Feds target political corruption in CT, from politicians to government workers

A new public corruption task force to investigate corrupt public officials, the misuse of public funds, and related criminal activity in Connecticut has been established by federal officials, including the U.S. Attorney’s Office.

Deirdre Daly, U.S. attorney for Connecticut, said it's the first time in Connecticut that several federal agencies have been brought together in a single corruption investigative unit.

“Connecticut’s unfortunate recent history with corruption is well known, but so is this office’s history of combating corrupt activity,” Daly said.

Several investigations ongoing

Daly said the task force will focus not only on rooting out corrupt elected officials, but also federal, state and municipal employees who use their position for personal gain.

She said the task force has been at work for several months and has several investigations ongoing, including the recent arrest of the former finance director of the town of Plymouth, who is alleged to have embezzled more than $800,000 from the town.

The Plymouth case appears to have many similarities to the Sharon Scanlon case in Shelton, in which Shelton’s former assistant finance director was caught stealing close to $1 million in city funds. The Scanlon case was handled by state prosecutors.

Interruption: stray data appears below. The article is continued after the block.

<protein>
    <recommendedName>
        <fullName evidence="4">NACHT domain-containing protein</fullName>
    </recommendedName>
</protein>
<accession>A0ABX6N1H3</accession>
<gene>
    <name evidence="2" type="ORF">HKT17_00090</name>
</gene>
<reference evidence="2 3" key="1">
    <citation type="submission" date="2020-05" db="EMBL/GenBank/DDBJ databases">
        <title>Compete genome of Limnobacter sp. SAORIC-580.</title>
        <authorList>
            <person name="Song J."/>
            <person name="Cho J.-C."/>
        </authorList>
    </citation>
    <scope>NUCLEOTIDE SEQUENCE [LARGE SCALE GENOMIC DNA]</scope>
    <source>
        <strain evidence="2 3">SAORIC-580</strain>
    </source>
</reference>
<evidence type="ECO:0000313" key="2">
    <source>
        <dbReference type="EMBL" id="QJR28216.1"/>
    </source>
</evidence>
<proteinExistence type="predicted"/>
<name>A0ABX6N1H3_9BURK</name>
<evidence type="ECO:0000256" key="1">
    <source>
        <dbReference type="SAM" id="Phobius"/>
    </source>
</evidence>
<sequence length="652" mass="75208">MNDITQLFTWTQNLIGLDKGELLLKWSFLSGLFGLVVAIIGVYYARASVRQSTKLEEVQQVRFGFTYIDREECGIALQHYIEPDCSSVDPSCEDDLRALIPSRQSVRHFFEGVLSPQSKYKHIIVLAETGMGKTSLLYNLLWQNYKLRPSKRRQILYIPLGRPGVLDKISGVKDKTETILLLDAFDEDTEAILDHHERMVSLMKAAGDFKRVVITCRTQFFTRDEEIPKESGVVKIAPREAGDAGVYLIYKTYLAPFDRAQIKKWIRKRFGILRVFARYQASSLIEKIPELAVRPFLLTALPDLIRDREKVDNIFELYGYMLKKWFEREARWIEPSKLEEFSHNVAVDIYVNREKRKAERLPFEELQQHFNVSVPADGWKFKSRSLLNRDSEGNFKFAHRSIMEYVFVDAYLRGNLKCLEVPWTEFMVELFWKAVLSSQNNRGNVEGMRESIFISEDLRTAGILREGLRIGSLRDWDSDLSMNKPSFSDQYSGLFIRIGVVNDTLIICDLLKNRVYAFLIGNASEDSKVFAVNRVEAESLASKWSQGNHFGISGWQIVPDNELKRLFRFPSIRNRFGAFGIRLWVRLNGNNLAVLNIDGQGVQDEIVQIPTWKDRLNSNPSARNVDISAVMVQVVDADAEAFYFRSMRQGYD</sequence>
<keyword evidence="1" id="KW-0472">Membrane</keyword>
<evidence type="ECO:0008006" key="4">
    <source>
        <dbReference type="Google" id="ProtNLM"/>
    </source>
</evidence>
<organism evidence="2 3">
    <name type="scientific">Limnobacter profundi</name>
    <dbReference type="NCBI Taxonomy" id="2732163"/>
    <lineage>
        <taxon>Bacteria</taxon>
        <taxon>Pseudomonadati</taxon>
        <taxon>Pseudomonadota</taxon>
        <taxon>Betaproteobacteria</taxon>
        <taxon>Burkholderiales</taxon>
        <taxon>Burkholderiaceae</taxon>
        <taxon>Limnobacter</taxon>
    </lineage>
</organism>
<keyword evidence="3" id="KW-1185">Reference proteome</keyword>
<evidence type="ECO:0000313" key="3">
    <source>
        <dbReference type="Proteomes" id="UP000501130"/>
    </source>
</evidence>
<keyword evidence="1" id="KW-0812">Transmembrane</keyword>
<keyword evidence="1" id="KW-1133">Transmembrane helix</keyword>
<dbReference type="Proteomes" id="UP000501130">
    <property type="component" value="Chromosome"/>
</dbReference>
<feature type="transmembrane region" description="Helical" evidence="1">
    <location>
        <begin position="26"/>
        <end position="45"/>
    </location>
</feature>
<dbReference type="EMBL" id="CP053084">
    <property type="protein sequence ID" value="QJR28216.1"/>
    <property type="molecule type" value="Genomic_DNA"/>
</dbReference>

Click below for details on the Plymouth/Scanlon similarities:


Many agencies involved

The Connecticut Public Corruption Task Force includes representatives from the FBI, U.S. Postal Inspection Service, Internal Revenue Service’s Criminal Investigation Division, and the Inspector General’s offices of the U.S. Department of Health and Human Services and the U.S. Department of Housing and Urban Development.

“Public servants are entrusted by all of us to act in the best interests of the public they serve,” said FBI Special Agent in Charge Patricia M. Ferrick. “It is important for the United States to bring to justice those who betray that trust.

“Public corruption at all levels of local, state, and federal government must not be tolerated,” Ferrick continued, “and this task force will leverage the best assets of the task force partner agencies to address the threat posed by corrupt public officials.”

Don’t look the other way

Daly said the anti-corruption efforts of the U.S. Attorney’s Office in Connecticut has been helped by the media and by tips from public servants and citizens.

“Our efforts have been aided by a dogged media and courageous, conscientious citizens, business owners and public officials who have provided information about corrupt activity in their midst,” she said. “We call on public servants, the vast majority of whom are honest brokers, to not look the other way when they see indications of corruption.”

Citizens and others are encouraged to report corrupt activity to the task force by calling 800-CALL-FBI (800-225-5324).